In a merge of athletics and academia, Mississippi State University is quietly an inspiration for history.
As the athletic department expands and renovates its football stadium, the future of Davis Wade Stadium may also contribute to the future of concrete materials, thanks to the collaborative effort of an MSU faculty member, a pair of alumni, a PhD student, a construction company and the athletic department.
“Green concrete,” as in eco-friendly, not the color, is a focus of concrete development worldwide, and advancements in the field have happened at MSU, where they are now using some fairly innovative concrete in the expansion and renovation of the football stadium.
Dr. Isaac L. Howard, materials and construction industries chair at MSU, said the project began in early 2012, and it was last fall when the opportunity for the group to use their development in Davis Wade arose.
The details of their work are many and deep, but the desired result is simple.
“There’s been a shift worldwide to try and manufacture greener concrete,” Howard said. “But previously, the goal for eco-friendly concrete was mostly to be close to or as good as more traditional concrete, not to be better.”
In most cases, you either got high performance or extra environmental benefits, not both.
Now, Howard’s team is replacing the or with and, creating concrete both rich in performance and environmentally friendly.
“It’s fairly innovative,” Howard said. “What’s being done at Davis Wade Stadium is of interest to the industry at large.”
The other players in the story are Harrell Contracting Group – the company in charge of construction for the stadium – and the MSU athletic department, the group facilitating the adventure, naturally.
The key ingredient being studied by the aforementioned team is portland-limestone cement, or PLC, which is the primary “glue” holding all other ingredients together.
Tests on stadium concrete made with PLC, Howard said, show not only that it worked fine, but that it’s strength was even higher than that of concrete made with traditional “glue”. To date, only a small amount of PLC has been used in the stadium.
More of the MSU team’s concrete is expected to be used as expansion and renovation continues, making Davis Wade Stadium the symbol of this creation.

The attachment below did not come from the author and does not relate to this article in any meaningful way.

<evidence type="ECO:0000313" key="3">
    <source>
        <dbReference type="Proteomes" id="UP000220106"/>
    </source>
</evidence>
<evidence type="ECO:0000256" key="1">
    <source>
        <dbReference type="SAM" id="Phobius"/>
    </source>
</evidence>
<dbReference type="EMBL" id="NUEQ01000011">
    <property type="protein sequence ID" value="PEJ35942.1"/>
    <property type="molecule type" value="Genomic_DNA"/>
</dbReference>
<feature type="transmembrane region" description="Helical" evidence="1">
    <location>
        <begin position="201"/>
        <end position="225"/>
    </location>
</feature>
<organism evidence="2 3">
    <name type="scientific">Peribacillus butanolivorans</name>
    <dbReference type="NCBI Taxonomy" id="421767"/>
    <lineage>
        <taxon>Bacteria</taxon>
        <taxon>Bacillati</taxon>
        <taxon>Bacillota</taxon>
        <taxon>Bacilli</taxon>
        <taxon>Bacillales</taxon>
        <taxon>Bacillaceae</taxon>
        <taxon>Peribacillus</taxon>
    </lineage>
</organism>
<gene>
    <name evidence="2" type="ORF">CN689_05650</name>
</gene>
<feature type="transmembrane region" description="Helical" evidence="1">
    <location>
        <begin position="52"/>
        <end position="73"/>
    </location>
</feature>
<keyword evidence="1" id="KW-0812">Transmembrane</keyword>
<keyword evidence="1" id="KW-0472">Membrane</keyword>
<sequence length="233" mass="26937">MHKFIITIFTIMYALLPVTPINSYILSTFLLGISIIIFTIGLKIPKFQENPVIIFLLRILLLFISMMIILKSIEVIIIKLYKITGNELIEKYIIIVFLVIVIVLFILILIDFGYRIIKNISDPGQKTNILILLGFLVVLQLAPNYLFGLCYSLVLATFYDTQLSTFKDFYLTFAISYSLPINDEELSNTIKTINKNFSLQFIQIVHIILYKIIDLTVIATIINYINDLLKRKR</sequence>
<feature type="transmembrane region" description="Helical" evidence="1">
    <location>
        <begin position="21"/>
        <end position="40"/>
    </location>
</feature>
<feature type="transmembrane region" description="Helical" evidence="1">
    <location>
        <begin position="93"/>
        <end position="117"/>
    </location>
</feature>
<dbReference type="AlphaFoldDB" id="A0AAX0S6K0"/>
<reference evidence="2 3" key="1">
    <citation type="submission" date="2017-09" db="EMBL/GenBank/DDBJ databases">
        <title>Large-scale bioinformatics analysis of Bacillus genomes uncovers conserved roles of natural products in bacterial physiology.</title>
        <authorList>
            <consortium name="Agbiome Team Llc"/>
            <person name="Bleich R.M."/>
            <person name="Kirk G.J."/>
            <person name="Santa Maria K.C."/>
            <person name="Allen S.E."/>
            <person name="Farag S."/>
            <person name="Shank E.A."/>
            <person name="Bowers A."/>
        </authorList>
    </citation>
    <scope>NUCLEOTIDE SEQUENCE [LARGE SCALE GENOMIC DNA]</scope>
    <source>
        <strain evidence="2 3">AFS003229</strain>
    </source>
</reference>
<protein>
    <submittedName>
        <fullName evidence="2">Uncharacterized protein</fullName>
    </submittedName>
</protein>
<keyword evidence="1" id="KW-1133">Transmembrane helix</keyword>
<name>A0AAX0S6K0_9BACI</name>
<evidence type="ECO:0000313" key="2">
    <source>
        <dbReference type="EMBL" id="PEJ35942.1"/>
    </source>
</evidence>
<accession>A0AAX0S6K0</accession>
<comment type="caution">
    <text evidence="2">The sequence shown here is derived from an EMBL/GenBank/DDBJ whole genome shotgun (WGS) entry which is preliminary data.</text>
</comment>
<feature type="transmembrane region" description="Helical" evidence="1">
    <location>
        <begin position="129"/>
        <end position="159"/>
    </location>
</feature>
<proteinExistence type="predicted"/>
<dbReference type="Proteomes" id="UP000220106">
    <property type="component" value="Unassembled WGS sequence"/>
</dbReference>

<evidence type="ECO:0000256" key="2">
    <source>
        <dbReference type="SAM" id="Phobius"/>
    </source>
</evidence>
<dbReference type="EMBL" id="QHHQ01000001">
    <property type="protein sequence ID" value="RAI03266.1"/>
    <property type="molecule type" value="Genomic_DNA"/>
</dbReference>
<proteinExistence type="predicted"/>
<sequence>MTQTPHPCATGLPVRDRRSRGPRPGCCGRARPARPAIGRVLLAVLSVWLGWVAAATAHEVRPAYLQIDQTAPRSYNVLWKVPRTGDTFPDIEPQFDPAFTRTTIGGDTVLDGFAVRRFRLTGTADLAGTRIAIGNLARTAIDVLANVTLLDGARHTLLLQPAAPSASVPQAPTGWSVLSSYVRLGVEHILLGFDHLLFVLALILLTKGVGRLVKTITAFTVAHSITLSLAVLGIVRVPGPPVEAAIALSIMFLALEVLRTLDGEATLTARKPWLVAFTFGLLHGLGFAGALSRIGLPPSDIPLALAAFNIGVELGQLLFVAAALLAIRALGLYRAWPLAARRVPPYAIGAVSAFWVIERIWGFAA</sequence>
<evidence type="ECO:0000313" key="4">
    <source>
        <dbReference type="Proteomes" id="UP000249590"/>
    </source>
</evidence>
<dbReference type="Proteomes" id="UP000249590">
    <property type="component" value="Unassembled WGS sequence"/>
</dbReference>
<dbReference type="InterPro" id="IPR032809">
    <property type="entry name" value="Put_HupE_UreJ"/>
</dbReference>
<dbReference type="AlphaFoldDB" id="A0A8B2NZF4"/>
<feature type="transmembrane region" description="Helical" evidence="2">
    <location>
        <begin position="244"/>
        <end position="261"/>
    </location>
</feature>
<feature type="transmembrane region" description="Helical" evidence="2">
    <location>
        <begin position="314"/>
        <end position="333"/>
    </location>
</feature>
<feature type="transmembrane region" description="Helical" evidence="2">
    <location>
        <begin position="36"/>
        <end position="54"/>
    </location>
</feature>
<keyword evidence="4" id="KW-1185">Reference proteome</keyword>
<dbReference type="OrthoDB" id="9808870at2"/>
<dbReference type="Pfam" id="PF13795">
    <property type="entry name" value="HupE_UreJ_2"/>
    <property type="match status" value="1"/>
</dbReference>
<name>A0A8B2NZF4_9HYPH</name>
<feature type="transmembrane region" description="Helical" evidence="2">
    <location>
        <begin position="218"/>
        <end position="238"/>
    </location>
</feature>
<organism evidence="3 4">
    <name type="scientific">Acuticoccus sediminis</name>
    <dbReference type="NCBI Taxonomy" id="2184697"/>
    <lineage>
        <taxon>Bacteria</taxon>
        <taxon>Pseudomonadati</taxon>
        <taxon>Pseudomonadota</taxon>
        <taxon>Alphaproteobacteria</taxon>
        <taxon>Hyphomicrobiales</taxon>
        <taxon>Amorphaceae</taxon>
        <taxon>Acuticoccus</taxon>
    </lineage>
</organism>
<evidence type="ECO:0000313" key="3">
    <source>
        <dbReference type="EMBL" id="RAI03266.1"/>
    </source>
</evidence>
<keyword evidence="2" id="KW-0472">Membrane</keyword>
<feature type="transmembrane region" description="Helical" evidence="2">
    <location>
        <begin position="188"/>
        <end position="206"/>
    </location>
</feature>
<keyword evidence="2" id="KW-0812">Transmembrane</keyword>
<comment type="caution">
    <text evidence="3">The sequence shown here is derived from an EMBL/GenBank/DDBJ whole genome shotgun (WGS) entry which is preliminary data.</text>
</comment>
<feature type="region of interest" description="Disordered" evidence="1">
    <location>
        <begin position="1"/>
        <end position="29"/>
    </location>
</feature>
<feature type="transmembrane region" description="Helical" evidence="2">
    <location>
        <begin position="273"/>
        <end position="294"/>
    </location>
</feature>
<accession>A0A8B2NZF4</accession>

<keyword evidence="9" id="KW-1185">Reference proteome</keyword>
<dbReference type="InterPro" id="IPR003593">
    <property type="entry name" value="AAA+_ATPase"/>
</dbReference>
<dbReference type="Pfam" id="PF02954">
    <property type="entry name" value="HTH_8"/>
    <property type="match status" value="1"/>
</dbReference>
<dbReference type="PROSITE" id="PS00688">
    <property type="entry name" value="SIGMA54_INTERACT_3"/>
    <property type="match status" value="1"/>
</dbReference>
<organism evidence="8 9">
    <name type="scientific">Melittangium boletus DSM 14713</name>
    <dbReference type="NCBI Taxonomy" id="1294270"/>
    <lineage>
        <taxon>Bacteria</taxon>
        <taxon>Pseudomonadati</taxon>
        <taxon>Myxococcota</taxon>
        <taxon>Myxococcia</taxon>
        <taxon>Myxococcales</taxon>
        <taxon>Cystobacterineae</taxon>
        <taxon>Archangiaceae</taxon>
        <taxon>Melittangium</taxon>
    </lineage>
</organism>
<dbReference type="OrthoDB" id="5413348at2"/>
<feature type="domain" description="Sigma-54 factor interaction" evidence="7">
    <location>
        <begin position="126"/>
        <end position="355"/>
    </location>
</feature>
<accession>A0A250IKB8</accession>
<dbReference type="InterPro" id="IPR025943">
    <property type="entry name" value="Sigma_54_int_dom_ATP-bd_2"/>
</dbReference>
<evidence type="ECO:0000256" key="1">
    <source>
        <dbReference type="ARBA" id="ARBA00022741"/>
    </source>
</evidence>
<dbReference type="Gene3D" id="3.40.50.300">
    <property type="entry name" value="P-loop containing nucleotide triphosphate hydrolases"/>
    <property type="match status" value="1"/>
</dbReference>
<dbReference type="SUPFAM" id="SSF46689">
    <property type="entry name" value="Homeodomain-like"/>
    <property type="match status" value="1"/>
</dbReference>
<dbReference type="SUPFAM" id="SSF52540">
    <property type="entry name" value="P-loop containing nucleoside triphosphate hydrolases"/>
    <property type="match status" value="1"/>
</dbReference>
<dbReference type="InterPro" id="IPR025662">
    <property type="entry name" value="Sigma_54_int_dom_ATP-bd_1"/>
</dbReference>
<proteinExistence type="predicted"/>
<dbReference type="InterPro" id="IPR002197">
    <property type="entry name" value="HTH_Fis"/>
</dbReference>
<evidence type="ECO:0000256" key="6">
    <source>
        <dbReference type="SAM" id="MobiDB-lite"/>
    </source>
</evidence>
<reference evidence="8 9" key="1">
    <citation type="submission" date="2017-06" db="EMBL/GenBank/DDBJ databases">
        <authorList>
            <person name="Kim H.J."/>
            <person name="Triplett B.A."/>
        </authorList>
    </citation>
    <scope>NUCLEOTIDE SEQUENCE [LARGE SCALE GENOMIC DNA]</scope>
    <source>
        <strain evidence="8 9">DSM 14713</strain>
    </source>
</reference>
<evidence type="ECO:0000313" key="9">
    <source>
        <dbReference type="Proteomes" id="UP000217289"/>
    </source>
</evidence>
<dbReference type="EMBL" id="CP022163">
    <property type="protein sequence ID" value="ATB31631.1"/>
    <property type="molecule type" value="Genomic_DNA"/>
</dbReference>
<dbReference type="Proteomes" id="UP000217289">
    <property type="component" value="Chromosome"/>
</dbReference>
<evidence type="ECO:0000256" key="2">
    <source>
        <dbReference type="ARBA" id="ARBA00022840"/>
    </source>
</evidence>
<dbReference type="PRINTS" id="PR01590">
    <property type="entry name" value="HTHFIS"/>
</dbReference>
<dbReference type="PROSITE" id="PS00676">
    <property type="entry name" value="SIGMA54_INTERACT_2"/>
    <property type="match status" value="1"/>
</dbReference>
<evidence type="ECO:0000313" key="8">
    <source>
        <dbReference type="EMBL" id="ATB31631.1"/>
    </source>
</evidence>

Three main factors are involved in the making of the concrete, starting with the reduction of carbon dioxide produced during portland cement production, and also in reducing the amount of cement used, thus making it “green.”
One of the ways it’s done is by using byproducts from various industries as part of the total cementing materials to create a portion of the concrete. Most concrete produced has less than 35 percent byproducts as part of the total cementing materials, while a significant portion of the concrete being used at Davis Wade is made with 50 to 70 percent byproduct cementing materials.
The second involves the use of portland-limestone cement resulting in reduced content of an ingredient called clinker. Clinker production results in noticeable amounts of carbon dioxide.
On their own, Howard said, most of the individual changes and manners of production are not unique. What’s different about their group is using them together, in addition to the high percentages of byproduct and replacement of some of the clinker with ground limestone.
“Individually,” he said, “these measures are all useful. But we’re finding out that all of it put together, with our own tweaks, forms something greater than the sum of the individual parts (i.e. synergies).”
When Davis Wade Stadium hosts its first home game on Saturday, fans will not just be standing in the future of Bulldog football, but also on what could be the future of concrete materials, a vehicle for entertainment, as well as an example of education and innovation.
And it all started at the same place – Mississippi State.